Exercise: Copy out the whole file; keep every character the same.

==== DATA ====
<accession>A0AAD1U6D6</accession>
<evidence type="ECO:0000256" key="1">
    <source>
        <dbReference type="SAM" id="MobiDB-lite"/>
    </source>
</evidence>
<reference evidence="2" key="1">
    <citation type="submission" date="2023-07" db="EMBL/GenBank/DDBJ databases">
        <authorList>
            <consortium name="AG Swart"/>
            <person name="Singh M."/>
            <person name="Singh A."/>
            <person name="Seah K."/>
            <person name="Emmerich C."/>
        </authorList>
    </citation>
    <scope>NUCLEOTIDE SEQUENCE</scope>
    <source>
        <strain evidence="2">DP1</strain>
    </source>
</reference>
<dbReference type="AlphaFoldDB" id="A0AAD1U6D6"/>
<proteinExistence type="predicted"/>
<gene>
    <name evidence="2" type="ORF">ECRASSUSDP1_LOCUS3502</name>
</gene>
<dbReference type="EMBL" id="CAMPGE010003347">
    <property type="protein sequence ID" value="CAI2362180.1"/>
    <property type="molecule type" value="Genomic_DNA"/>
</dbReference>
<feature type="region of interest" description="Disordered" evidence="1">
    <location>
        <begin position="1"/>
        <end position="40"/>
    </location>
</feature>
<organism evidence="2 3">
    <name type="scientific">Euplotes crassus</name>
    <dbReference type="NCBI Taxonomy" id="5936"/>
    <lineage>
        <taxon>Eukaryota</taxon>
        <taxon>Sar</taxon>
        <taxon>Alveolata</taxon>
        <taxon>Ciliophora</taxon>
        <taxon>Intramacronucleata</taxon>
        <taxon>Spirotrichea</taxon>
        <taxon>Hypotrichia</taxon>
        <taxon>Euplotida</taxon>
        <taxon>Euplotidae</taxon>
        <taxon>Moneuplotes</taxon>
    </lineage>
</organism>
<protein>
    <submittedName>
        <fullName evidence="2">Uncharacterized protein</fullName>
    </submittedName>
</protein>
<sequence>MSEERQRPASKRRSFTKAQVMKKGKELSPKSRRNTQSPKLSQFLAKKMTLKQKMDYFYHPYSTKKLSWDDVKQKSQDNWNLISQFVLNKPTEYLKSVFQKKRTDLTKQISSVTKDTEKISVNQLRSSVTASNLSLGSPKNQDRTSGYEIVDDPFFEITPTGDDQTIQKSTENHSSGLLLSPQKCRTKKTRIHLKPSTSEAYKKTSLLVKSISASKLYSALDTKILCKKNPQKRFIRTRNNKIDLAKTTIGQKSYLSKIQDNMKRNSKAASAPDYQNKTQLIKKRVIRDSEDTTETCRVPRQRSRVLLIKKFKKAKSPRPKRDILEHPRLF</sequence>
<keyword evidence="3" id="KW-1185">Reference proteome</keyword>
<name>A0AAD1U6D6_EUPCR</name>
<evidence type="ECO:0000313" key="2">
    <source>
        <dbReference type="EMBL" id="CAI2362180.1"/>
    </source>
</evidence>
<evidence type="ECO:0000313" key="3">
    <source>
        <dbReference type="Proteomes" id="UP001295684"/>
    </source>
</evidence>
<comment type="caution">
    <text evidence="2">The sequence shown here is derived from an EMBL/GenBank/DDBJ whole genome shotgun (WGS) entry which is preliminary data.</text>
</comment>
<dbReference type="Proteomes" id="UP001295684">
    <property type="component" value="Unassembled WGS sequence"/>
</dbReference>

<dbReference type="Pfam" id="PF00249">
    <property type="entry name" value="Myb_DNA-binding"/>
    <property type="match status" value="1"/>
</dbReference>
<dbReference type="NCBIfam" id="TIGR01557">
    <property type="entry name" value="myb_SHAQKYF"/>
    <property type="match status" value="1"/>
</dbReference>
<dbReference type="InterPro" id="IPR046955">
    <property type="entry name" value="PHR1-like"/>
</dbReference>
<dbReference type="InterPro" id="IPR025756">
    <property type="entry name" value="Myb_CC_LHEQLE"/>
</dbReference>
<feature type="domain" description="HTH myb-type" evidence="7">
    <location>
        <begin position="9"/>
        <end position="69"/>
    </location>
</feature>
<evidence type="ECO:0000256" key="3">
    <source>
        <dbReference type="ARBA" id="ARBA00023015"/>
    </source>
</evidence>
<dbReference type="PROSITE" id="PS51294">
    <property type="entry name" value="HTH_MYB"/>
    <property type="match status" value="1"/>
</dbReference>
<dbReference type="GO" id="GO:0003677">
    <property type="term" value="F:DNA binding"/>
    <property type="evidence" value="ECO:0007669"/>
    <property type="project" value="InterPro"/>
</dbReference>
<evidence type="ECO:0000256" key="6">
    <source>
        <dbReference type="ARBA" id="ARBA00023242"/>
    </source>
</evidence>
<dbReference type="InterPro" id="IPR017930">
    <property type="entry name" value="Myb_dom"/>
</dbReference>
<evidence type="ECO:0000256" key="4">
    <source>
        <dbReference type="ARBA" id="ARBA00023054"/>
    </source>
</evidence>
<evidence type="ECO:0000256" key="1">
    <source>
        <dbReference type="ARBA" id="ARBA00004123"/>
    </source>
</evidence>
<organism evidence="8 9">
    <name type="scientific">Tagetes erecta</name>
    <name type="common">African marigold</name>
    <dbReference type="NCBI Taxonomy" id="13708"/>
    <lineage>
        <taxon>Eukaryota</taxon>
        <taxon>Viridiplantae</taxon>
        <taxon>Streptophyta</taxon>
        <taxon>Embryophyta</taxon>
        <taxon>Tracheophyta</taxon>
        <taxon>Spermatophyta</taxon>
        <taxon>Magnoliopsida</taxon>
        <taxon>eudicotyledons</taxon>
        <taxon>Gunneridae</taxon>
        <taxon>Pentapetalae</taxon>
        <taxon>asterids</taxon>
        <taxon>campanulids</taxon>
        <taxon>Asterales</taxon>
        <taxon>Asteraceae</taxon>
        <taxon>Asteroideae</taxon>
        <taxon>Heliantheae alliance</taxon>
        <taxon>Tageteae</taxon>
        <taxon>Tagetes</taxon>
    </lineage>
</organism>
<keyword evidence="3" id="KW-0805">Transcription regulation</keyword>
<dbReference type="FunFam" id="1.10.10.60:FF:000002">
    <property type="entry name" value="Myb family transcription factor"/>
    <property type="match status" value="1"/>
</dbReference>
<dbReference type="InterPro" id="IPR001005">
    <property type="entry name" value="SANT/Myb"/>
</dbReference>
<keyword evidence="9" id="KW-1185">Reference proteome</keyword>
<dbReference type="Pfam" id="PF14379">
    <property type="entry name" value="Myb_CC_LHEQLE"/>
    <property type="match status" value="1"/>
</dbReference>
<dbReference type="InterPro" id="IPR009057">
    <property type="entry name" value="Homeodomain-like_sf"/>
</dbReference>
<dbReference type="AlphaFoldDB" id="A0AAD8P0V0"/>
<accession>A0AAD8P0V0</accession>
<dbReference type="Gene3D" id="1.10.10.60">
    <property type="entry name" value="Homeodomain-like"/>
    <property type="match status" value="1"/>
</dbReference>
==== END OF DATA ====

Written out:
<accession>A0AAD1U6D6</accession>
<evidence type="ECO:0000256" key="1">
    <source>
        <dbReference type="SAM" id="MobiDB-lite"/>
    </source>
</evidence>
<reference evidence="2" key="1">
    <citation type="submission" date="2023-07" db="EMBL/GenBank/DDBJ databases">
        <authorList>
            <consortium name="AG Swart"/>
            <person name="Singh M."/>
            <person name="Singh A."/>
            <person name="Seah K."/>
            <person name="Emmerich C."/>
        </authorList>
    </citation>
    <scope>NUCLEOTIDE SEQUENCE</scope>
    <source>
        <strain evidence="2">DP1</strain>
    </source>
</reference>
<dbReference type="AlphaFoldDB" id="A0AAD1U6D6"/>
<proteinExistence type="predicted"/>
<gene>
    <name evidence="2" type="ORF">ECRASSUSDP1_LOCUS3502</name>
</gene>
<dbReference type="EMBL" id="CAMPGE010003347">
    <property type="protein sequence ID" value="CAI2362180.1"/>
    <property type="molecule type" value="Genomic_DNA"/>
</dbReference>
<feature type="region of interest" description="Disordered" evidence="1">
    <location>
        <begin position="1"/>
        <end position="40"/>
    </location>
</feature>
<organism evidence="2 3">
    <name type="scientific">Euplotes crassus</name>
    <dbReference type="NCBI Taxonomy" id="5936"/>
    <lineage>
        <taxon>Eukaryota</taxon>
        <taxon>Sar</taxon>
        <taxon>Alveolata</taxon>
        <taxon>Ciliophora</taxon>
        <taxon>Intramacronucleata</taxon>
        <taxon>Spirotrichea</taxon>
        <taxon>Hypotrichia</taxon>
        <taxon>Euplotida</taxon>
        <taxon>Euplotidae</taxon>
        <taxon>Moneuplotes</taxon>
    </lineage>
</organism>
<protein>
    <submittedName>
        <fullName evidence="2">Uncharacterized protein</fullName>
    </submittedName>
</protein>
<sequence>MSEERQRPASKRRSFTKAQVMKKGKELSPKSRRNTQSPKLSQFLAKKMTLKQKMDYFYHPYSTKKLSWDDVKQKSQDNWNLISQFVLNKPTEYLKSVFQKKRTDLTKQISSVTKDTEKISVNQLRSSVTASNLSLGSPKNQDRTSGYEIVDDPFFEITPTGDDQTIQKSTENHSSGLLLSPQKCRTKKTRIHLKPSTSEAYKKTSLLVKSISASKLYSALDTKILCKKNPQKRFIRTRNNKIDLAKTTIGQKSYLSKIQDNMKRNSKAASAPDYQNKTQLIKKRVIRDSEDTTETCRVPRQRSRVLLIKKFKKAKSPRPKRDILEHPRLF</sequence>
<keyword evidence="3" id="KW-1185">Reference proteome</keyword>
<name>A0AAD1U6D6_EUPCR</name>
<evidence type="ECO:0000313" key="2">
    <source>
        <dbReference type="EMBL" id="CAI2362180.1"/>
    </source>
</evidence>
<evidence type="ECO:0000313" key="3">
    <source>
        <dbReference type="Proteomes" id="UP001295684"/>
    </source>
</evidence>
<comment type="caution">
    <text evidence="2">The sequence shown here is derived from an EMBL/GenBank/DDBJ whole genome shotgun (WGS) entry which is preliminary data.</text>
</comment>
<dbReference type="Proteomes" id="UP001295684">
    <property type="component" value="Unassembled WGS sequence"/>
</dbReference>

<dbReference type="Pfam" id="PF00249">
    <property type="entry name" value="Myb_DNA-binding"/>
    <property type="match status" value="1"/>
</dbReference>
<dbReference type="NCBIfam" id="TIGR01557">
    <property type="entry name" value="myb_SHAQKYF"/>
    <property type="match status" value="1"/>
</dbReference>
<dbReference type="InterPro" id="IPR046955">
    <property type="entry name" value="PHR1-like"/>
</dbReference>
<dbReference type="InterPro" id="IPR025756">
    <property type="entry name" value="Myb_CC_LHEQLE"/>
</dbReference>
<feature type="domain" description="HTH myb-type" evidence="7">
    <location>
        <begin position="9"/>
        <end position="69"/>
    </location>
</feature>
<evidence type="ECO:0000256" key="3">
    <source>
        <dbReference type="ARBA" id="ARBA00023015"/>
    </source>
</evidence>
<dbReference type="PROSITE" id="PS51294">
    <property type="entry name" value="HTH_MYB"/>
    <property type="match status" value="1"/>
</dbReference>
<dbReference type="GO" id="GO:0003677">
    <property type="term" value="F:DNA binding"/>
    <property type="evidence" value="ECO:0007669"/>
    <property type="project" value="InterPro"/>
</dbReference>
<evidence type="ECO:0000256" key="6">
    <source>
        <dbReference type="ARBA" id="ARBA00023242"/>
    </source>
</evidence>
<dbReference type="InterPro" id="IPR017930">
    <property type="entry name" value="Myb_dom"/>
</dbReference>
<evidence type="ECO:0000256" key="4">
    <source>
        <dbReference type="ARBA" id="ARBA00023054"/>
    </source>
</evidence>
<evidence type="ECO:0000256" key="1">
    <source>
        <dbReference type="ARBA" id="ARBA00004123"/>
    </source>
</evidence>
<organism evidence="8 9">
    <name type="scientific">Tagetes erecta</name>
    <name type="common">African marigold</name>
    <dbReference type="NCBI Taxonomy" id="13708"/>
    <lineage>
        <taxon>Eukaryota</taxon>
        <taxon>Viridiplantae</taxon>
        <taxon>Streptophyta</taxon>
        <taxon>Embryophyta</taxon>
        <taxon>Tracheophyta</taxon>
        <taxon>Spermatophyta</taxon>
        <taxon>Magnoliopsida</taxon>
        <taxon>eudicotyledons</taxon>
        <taxon>Gunneridae</taxon>
        <taxon>Pentapetalae</taxon>
        <taxon>asterids</taxon>
        <taxon>campanulids</taxon>
        <taxon>Asterales</taxon>
        <taxon>Asteraceae</taxon>
        <taxon>Asteroideae</taxon>
        <taxon>Heliantheae alliance</taxon>
        <taxon>Tageteae</taxon>
        <taxon>Tagetes</taxon>
    </lineage>
</organism>
<keyword evidence="3" id="KW-0805">Transcription regulation</keyword>
<dbReference type="FunFam" id="1.10.10.60:FF:000002">
    <property type="entry name" value="Myb family transcription factor"/>
    <property type="match status" value="1"/>
</dbReference>
<dbReference type="InterPro" id="IPR001005">
    <property type="entry name" value="SANT/Myb"/>
</dbReference>
<keyword evidence="9" id="KW-1185">Reference proteome</keyword>
<dbReference type="Pfam" id="PF14379">
    <property type="entry name" value="Myb_CC_LHEQLE"/>
    <property type="match status" value="1"/>
</dbReference>
<dbReference type="InterPro" id="IPR009057">
    <property type="entry name" value="Homeodomain-like_sf"/>
</dbReference>
<dbReference type="AlphaFoldDB" id="A0AAD8P0V0"/>
<accession>A0AAD8P0V0</accession>
<dbReference type="Gene3D" id="1.10.10.60">
    <property type="entry name" value="Homeodomain-like"/>
    <property type="match status" value="1"/>
</dbReference>